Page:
template <typename T>
char* ReleaseOwernship(T& container)
{
  container.get_allocator().release_ownership();
  return &container[0];
}

// usage:
{ // scope
  std::vector<char, MyAllocator<char> > vec;

  // ...do something to populate vec...

  char* p = ReleaseOwnership(vec);
  the_api_give_back(p); // this API takes ownership of p and will delete it itself
} // end scope - note that MyAllocator::deallocate() gets called here -- m_release is still false

UPDATE 2: Tried creating a MyOwningAllocator and a MyNonOwningAllocator then swapping from the owning to the non-owning where at "release time", but can't get swap() to work as they are different types.

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2 Answers 2

Instead of trying to stop the vector from calling the allocator's free function, I'd include your release as a member of your allocator, and have it set a flag. When the flag is set, the_api_free will simply return (i.e., act as a nop).

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Allocators don't have a state, so I'm not sure how I could have a flag in one? –  NuSkooler Aug 27 '10 at 3:22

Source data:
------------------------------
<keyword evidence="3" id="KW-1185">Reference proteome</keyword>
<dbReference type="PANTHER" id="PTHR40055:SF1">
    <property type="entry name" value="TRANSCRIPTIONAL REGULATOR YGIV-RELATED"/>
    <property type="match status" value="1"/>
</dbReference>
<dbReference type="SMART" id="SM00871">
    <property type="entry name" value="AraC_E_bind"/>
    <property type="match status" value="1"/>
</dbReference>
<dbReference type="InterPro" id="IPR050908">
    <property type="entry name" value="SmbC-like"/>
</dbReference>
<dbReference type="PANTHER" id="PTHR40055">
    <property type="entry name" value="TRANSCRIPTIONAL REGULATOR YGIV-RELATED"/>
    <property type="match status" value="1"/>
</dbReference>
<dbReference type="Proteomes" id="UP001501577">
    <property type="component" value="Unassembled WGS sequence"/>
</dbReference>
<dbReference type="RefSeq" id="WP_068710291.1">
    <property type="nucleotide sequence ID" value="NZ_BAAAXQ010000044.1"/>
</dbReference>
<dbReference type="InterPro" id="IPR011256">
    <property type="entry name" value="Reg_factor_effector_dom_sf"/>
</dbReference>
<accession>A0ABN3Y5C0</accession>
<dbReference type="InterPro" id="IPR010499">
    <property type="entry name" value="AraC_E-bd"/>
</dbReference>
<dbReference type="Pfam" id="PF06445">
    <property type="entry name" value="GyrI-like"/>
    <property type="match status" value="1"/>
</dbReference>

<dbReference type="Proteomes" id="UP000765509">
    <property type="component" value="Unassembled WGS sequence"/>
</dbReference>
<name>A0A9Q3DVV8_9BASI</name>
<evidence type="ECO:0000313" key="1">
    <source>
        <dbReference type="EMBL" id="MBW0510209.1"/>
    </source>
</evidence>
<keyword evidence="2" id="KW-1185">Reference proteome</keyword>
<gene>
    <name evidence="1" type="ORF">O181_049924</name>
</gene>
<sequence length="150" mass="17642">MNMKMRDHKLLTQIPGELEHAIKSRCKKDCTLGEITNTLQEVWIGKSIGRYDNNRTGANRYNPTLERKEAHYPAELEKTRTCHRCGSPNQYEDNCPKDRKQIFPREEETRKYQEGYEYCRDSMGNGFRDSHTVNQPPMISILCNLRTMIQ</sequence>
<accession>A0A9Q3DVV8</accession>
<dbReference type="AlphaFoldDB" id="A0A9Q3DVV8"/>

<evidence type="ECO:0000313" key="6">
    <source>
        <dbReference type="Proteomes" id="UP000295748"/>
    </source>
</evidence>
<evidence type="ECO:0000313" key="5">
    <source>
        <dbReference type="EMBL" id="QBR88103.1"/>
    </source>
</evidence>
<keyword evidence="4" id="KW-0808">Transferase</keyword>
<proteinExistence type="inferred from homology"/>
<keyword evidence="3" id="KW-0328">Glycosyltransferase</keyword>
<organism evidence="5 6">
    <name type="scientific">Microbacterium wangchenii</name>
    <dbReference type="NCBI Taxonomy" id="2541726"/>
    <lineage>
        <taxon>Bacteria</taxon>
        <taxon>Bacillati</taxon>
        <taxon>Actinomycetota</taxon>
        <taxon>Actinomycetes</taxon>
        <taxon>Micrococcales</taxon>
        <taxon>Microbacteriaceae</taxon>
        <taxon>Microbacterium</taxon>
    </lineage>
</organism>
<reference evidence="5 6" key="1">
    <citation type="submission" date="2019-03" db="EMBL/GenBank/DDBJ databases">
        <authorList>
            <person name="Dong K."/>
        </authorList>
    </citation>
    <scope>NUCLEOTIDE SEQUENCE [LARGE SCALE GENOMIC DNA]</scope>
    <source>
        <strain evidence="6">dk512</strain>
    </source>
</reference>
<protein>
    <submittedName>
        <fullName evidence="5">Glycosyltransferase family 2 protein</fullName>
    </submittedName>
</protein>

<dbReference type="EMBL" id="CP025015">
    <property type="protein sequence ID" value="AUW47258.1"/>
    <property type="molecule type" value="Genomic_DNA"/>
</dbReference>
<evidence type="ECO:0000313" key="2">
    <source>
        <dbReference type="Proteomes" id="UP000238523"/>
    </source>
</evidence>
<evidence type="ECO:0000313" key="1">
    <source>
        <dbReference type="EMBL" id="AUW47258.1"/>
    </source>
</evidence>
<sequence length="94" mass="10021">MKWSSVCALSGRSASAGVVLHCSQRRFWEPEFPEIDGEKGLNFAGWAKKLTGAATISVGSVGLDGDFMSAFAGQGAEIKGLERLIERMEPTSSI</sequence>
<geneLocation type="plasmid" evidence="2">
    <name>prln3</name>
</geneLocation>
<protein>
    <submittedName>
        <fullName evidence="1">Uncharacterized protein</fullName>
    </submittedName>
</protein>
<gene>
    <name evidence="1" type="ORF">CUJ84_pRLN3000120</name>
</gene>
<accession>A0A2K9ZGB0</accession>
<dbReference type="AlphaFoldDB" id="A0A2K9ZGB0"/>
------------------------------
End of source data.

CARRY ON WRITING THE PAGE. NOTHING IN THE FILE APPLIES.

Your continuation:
@NuSkooler: more accurately, the standard library isn't required to support allocators that have state. Nonetheless, it's the first thing I'd try. If memory serves, C++0x requires them to support stateful allocators, so I'd guess there's a decent chance it'll work. I'd only do something else if you find it's truly needed. –  Jerry Coffin Aug 27 '10 at 3:35
    
I created a release_ownership() in my custom allocator that sets the value of a member bool. In deallocate() the bool is checked and does nothing if true. However, the address is always different between the release_ownership() and deallocate() so bool is always false (it's ctor default). –  NuSkooler Aug 27 '10 at 16:51

vector::swap will transfer ownership of the allocated block to another vector. However, there is no way to stop a vector from calling vector::allocator_type::deallocate in its destructor, and there is no portable way to directly modify the internal pointers.